Which is better to drive?
* It's not always diesel * Find out the details * Download our calculator...
You should always test drive a car to see if it suits your needs, and thats even more true when youre choosing between a petrol-powered car and a diesel. Dont just look at the numbers on a piece of paper, because once youve driven the cars you may well find that the option you prefer is the more expensive to run, but that youre happy to pay for it.
Its a long time since diesel engines were all clatter and bang, but in general petrols are still quieter, smoother and more refined. There are always exceptions to the rule, with some small super- and turbocharged petrols coarser than you might think.
The differences in how the two engines behave is still poles apart, however. A diesel tends to develop maximum torque the shove you need to pick up speed at lower engine revs than a petrol. That means you can change up earlier as you accelerate through the gears, whereas in a petrol its better to let the engine run to higher revs before you change gear. A petrol and a diesel might have exactly the same 0-60mph sprint time, then, but theyll get there very differently.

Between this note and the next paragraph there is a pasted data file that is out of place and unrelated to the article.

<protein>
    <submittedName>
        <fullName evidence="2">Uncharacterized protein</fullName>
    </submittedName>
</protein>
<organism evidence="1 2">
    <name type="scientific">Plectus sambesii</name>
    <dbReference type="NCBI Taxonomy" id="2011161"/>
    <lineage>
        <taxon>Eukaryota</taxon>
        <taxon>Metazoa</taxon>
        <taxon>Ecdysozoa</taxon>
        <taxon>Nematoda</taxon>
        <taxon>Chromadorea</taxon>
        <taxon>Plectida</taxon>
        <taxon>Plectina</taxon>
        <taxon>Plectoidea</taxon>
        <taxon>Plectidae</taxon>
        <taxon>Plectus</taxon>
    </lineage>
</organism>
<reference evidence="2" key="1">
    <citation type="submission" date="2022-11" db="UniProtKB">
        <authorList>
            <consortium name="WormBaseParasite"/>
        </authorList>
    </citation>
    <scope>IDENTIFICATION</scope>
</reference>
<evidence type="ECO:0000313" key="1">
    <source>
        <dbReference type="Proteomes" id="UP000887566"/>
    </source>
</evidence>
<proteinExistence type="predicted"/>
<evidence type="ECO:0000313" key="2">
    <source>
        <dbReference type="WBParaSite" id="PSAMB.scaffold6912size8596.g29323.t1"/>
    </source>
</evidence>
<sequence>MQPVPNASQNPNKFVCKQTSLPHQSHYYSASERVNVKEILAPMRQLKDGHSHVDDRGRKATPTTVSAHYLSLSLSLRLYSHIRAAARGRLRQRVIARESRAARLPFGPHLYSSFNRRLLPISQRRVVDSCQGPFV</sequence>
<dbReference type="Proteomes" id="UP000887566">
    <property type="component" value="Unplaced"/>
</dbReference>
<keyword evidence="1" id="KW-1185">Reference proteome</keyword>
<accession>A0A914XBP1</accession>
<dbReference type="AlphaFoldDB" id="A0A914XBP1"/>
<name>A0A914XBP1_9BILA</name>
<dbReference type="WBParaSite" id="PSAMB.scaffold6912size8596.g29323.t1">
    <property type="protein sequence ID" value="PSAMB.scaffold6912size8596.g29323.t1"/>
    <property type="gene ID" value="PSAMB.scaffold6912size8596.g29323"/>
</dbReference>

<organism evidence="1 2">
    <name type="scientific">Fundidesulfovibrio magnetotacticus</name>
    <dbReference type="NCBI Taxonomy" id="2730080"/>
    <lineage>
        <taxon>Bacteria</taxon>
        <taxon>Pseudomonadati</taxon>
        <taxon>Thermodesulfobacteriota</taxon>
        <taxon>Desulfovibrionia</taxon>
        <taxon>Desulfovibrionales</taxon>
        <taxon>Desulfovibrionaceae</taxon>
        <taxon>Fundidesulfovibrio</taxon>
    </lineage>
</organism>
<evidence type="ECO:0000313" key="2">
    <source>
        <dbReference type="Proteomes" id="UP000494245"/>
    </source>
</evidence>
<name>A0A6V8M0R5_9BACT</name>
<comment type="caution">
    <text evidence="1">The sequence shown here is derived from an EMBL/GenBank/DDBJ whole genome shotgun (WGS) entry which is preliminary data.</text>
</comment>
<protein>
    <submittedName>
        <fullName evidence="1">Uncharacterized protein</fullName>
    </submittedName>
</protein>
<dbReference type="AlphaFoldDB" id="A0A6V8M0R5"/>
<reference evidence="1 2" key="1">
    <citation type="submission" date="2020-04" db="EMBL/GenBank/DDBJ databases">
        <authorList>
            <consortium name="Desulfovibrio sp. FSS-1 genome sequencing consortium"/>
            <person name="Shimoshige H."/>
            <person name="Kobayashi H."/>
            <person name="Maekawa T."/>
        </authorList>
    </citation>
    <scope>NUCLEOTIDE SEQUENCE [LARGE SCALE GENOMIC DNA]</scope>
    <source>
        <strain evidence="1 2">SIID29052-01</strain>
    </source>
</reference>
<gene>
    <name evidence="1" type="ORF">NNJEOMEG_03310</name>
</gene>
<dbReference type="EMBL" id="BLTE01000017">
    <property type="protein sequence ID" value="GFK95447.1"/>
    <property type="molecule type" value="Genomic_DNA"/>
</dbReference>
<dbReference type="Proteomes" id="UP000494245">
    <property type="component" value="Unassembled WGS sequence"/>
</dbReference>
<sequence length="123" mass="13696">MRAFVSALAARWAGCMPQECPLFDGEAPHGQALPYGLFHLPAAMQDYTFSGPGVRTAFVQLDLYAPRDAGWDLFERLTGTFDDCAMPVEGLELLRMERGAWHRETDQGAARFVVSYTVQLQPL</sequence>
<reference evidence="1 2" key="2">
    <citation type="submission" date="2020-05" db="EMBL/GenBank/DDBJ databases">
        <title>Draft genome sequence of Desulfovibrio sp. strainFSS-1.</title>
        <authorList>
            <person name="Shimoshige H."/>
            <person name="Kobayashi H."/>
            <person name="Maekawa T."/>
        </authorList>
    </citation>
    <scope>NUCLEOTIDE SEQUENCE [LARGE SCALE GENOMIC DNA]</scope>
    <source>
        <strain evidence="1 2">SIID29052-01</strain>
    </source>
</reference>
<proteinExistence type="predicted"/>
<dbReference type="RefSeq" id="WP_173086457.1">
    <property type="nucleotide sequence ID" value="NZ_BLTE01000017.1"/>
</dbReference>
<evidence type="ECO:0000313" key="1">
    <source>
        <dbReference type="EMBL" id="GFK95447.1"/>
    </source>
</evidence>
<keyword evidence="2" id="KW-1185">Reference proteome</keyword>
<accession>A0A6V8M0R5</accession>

A diesel will offer a surge in acceleration as you hit peak torque in each gear, and will feel like its being pushed along by a series of powerful waves as you change up through the gears. You might find the earlier gearchange point in the diesel more relaxing, too, simply because the engine isnt working as hard.
By contrast, a petrol engines power delivery tends to feel more progressive, with power feeding in more smoothly as the revs rise. For sheer thrills its hard to ignore the racier nature of most petrols, particularly those that have been tuned for higher performance. Youll spend more of your time changing gear, though, and for some people thats just too tiring to live with, day to day.